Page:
One of the few Jamaican singers to truly bridge the gap between the roots and dancehall reggae styles is the man known as Everton “Blender.” When reggae fans hear the opening notes of “Lift Up Your Head,” “Ghetto People Song,” “Blend Dem,” etc., they instantly recognize these songs as the cultural anthems of our time. The large number of hits Everton has accrued is most impressive for an artist who has been in the business for such a seemingly short period of time. But like many of Jamaica’s biggest musical stars, the road to fame wasn’t a short or easy one.
Everton Williams was born in the parish of Clarendon, Jamaica, but grew up in Kingston 13 on Maxfield Avenue. Everton worked as a painter, construction worker, and decorator, but he realized that the strong chemicals he was working with were not good for his voice or his health in general. With divine help and direction, he decided to leave his job to pursue a singing career. In 1980, he met Phyllis Thompson (who would later become his wife), and moved back to Clarendon. In 1985, Everton and Phyllis’ first child, Isha, was born.
Although Everton had recorded a handful of singles for various producers, he had yet to score with a hit on the island. But that was all about to change in 1991 he voiced the autobiographical “Create a Sound.” The song described Everton’s experiences in the music business and with the Rasta faith. It was released the following year on the Star Trail label, and it was Everton Blender’s first hit. Everton continued to record for Star Trail, who had a distribution deal with Heartbeat Records. 1994’s Lift Up Your Head (HB 169) was Everton’s full length debut, and featured “Create a Sound,” along with the hits, “Family Man,” “Bring di Kutchie,” “My Father’s Home,” “Gwaan Natty,” and the title track, which would go on to become one of the biggest anthems of the 1990’s.
Everton continued to record for Star Trail and other labels, scoring hits including “Blend Dem,” “World Corruption,” “Bob Marley,” “Piece of the Blender,” “The Man,” and “Coming Harder,” all collected on the 1996 album, Piece of the Blender: The Singles (HB 209). At this time, Everton decided to take charge of his career and start his own label, which he named Blend Dem Productions. He began to finance most of his own recordings, a move that proved to heighten tension between him and many who wished to control the music production and promotion on the island. But he persevered, knowing that being in control of his career was the right decision, and his relationship with Heartbeat became even stronger. In 1999, Heartbeat released Everton Blender’s first album of Blend Dem productions, Rootsman Credential (HB 227). Alongside boom shots like “Ghetto People Song,” “Why Do We Have to War,” and “False Words” was Everton’s own productions including “Slick Me Slick,” “These Hands,” and many more strong statements of Everton’s faith and will to succeed. Since the release of Rootsman Credential, Everton has toured the United States, Europe, and the Caribbean-establishing himself as one of the top touring forces from Jamaica. Live at the White River Reggae Bash (HB 242) captures Everton performing his most popular material with the Blend Dem band.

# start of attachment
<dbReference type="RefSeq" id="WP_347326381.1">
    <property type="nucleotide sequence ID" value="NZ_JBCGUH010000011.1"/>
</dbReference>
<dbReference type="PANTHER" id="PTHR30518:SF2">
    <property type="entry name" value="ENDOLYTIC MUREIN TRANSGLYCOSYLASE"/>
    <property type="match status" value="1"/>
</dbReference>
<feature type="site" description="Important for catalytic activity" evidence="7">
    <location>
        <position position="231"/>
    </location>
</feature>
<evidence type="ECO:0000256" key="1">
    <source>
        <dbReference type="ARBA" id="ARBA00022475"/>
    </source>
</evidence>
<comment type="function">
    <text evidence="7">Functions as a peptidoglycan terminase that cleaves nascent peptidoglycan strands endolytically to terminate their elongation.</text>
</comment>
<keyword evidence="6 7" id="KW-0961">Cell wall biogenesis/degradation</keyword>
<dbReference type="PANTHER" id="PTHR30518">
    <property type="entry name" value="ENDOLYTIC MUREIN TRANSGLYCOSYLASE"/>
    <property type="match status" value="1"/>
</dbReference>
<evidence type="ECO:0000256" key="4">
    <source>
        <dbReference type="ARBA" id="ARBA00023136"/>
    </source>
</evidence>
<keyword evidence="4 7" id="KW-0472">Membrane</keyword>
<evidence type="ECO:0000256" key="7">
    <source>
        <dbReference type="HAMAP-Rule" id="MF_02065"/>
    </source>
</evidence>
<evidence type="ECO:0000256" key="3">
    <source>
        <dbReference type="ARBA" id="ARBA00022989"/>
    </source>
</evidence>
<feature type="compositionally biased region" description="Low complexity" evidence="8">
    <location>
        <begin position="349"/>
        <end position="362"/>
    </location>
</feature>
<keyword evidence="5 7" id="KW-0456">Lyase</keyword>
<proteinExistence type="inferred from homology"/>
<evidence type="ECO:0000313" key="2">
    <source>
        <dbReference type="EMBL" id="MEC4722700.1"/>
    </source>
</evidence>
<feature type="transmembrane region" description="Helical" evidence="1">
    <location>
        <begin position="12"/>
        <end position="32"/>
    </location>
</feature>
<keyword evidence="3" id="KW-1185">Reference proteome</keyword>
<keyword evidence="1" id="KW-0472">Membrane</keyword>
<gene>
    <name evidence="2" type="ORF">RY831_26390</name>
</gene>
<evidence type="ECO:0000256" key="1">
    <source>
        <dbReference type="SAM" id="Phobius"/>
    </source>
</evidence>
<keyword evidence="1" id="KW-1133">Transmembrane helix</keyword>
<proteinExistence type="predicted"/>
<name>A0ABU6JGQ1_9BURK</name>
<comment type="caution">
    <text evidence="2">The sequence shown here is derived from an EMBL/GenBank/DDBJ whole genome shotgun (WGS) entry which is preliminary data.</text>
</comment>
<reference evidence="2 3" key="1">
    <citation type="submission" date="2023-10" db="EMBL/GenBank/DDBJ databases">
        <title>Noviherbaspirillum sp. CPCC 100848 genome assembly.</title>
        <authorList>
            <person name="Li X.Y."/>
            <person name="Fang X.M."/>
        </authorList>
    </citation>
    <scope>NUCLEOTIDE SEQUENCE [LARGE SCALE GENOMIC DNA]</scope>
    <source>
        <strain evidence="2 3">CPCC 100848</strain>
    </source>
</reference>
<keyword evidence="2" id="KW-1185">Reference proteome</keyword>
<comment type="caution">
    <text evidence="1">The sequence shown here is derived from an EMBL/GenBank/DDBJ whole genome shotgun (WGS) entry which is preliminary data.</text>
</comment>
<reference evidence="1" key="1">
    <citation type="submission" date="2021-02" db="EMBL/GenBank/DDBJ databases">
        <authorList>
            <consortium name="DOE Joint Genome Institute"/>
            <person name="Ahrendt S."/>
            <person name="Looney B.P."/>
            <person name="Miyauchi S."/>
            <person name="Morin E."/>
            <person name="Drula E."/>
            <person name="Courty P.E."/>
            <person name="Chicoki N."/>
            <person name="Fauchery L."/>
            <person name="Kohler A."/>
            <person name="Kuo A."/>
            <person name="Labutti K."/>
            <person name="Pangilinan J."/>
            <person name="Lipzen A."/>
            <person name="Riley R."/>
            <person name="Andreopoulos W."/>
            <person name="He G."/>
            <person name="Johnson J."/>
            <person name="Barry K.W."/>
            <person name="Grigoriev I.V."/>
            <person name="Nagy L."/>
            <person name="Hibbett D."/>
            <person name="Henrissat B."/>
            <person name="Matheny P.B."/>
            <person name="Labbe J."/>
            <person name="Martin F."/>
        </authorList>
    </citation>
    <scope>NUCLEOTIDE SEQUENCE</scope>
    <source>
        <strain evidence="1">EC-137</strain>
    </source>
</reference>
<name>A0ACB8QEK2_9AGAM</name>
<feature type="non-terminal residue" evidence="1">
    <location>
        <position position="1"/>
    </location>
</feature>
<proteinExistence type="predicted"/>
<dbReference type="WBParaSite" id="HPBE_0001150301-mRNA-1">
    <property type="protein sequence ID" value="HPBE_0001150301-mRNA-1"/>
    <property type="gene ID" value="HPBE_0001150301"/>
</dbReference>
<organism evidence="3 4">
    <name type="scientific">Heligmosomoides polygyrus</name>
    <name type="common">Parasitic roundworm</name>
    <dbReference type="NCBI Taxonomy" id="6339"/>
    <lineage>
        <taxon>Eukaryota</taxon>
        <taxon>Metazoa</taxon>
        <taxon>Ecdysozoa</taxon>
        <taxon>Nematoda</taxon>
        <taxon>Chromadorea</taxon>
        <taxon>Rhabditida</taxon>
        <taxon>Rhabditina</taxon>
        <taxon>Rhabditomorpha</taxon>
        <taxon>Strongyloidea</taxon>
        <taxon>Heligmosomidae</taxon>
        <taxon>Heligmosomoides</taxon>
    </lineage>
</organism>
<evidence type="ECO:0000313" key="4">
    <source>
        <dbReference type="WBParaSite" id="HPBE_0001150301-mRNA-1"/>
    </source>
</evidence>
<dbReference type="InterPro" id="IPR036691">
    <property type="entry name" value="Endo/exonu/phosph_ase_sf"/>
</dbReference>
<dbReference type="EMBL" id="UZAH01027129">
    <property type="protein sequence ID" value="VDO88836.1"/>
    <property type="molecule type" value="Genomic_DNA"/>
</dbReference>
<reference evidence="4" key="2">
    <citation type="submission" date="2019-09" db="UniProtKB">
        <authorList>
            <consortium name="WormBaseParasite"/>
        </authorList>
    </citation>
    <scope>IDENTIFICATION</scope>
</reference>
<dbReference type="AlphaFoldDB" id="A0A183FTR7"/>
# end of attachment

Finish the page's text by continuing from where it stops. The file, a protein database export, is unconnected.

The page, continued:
As the millennium came to a close, Heartbeat released an album of new Blend Dem productions that includes top acts riding Everton Blender produced rhythms. Dance Hall Liberation (HB 246) features Anthony B, Tony Rebel, Louie Culture, Richie Spice, Everton Blender, daughter Isha, and others. Everton was also executive producer on Richie Spice’s debut album, Universal (HB 103), and plays a role in Spanner Banner’s new release, Real Love (HB 249).
Blender’s album released in 2001, Visionary (HB 254), consisted of his trademark conscious commitment over sizzling roots and dancehall self-productions. With guest appearances by Bennie Man, Anthony B, Tony Rebel, and Marcia Griffiths along with Everton’s own strong performance, the album garnered favorable reviews throughout the music press. 2001 and 2002 also marked excellent touring year for Blender, where he headlined several major reggae events.
Blender’s album king man (HB 258) release in 2003 august. King man is one of blender’s legacy of excellent reggae music for the discerning listener. Consist of a lot of positive vibes, Lover’s rock and culture. Sweetness and peace in the dancehall. Uniting with the players of instrument in L.A and Kingston Jamaica including Dean Fraser, Robbie Lyn, Culture and member of Shaggy’s band in a conscious extravaganza of harmony and livity for the age. Everton blender releases a next spanking conscious album call It’s my time (2005) on the Canadian base recording company explorer. The voice of conscious dancehall, whose faith has never faltered and whose vision has never dimmed. The natty dread who lift up your head in knowledge and awareness in the voice of solidarity, blackness and strength. Blender has long been an advocate for the down trodden and disposed, but he is also one of reggae’s most beloved dancehall artiste. Never straying from the straight and narrow way, Everton blender carries on the tradition of the great voices of Jamaica. He has included bobby digital, Jamaican base and maffy & fluxy out of England on this album. If you don’t get a copy your should. Expect to see Everton Blender some where near you as he tours later this year to support the release.